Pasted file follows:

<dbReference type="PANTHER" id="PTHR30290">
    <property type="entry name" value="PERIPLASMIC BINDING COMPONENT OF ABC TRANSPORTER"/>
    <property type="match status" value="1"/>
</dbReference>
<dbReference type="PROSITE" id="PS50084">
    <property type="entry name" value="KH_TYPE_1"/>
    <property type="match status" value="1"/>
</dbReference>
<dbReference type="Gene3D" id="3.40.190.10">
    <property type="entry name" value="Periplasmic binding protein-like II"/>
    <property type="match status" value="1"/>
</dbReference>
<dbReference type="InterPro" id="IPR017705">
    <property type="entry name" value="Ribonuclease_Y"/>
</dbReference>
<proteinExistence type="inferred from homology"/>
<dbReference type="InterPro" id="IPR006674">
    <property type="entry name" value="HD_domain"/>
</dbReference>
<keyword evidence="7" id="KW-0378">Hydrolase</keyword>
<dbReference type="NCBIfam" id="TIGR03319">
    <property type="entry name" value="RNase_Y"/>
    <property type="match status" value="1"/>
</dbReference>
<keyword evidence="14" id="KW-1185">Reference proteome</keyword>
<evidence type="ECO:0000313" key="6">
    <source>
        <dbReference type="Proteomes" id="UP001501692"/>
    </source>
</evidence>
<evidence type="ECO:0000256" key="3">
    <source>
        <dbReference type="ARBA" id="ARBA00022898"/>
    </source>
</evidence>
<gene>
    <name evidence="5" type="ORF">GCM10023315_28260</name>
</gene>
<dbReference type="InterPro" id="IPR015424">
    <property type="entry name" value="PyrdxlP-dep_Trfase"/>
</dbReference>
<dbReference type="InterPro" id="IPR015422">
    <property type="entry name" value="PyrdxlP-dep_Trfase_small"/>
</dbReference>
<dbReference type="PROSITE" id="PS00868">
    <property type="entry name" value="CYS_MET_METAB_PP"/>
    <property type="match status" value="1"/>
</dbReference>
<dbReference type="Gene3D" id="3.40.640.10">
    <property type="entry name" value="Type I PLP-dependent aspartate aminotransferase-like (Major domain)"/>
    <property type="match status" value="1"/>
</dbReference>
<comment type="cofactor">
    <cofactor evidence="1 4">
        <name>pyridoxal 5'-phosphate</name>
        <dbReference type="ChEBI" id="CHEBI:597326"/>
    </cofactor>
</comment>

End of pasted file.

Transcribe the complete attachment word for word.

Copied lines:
<dbReference type="PANTHER" id="PTHR30290">
    <property type="entry name" value="PERIPLASMIC BINDING COMPONENT OF ABC TRANSPORTER"/>
    <property type="match status" value="1"/>
</dbReference>
<dbReference type="PROSITE" id="PS50084">
    <property type="entry name" value="KH_TYPE_1"/>
    <property type="match status" value="1"/>
</dbReference>
<dbReference type="Gene3D" id="3.40.190.10">
    <property type="entry name" value="Periplasmic binding protein-like II"/>
    <property type="match status" value="1"/>
</dbReference>
<dbReference type="InterPro" id="IPR017705">
    <property type="entry name" value="Ribonuclease_Y"/>
</dbReference>
<proteinExistence type="inferred from homology"/>
<dbReference type="InterPro" id="IPR006674">
    <property type="entry name" value="HD_domain"/>
</dbReference>
<keyword evidence="7" id="KW-0378">Hydrolase</keyword>
<dbReference type="NCBIfam" id="TIGR03319">
    <property type="entry name" value="RNase_Y"/>
    <property type="match status" value="1"/>
</dbReference>
<keyword evidence="14" id="KW-1185">Reference proteome</keyword>
<evidence type="ECO:0000313" key="6">
    <source>
        <dbReference type="Proteomes" id="UP001501692"/>
    </source>
</evidence>
<evidence type="ECO:0000256" key="3">
    <source>
        <dbReference type="ARBA" id="ARBA00022898"/>
    </source>
</evidence>
<gene>
    <name evidence="5" type="ORF">GCM10023315_28260</name>
</gene>
<dbReference type="InterPro" id="IPR015424">
    <property type="entry name" value="PyrdxlP-dep_Trfase"/>
</dbReference>
<dbReference type="InterPro" id="IPR015422">
    <property type="entry name" value="PyrdxlP-dep_Trfase_small"/>
</dbReference>
<dbReference type="PROSITE" id="PS00868">
    <property type="entry name" value="CYS_MET_METAB_PP"/>
    <property type="match status" value="1"/>
</dbReference>
<dbReference type="Gene3D" id="3.40.640.10">
    <property type="entry name" value="Type I PLP-dependent aspartate aminotransferase-like (Major domain)"/>
    <property type="match status" value="1"/>
</dbReference>
<comment type="cofactor">
    <cofactor evidence="1 4">
        <name>pyridoxal 5'-phosphate</name>
        <dbReference type="ChEBI" id="CHEBI:597326"/>
    </cofactor>
</comment>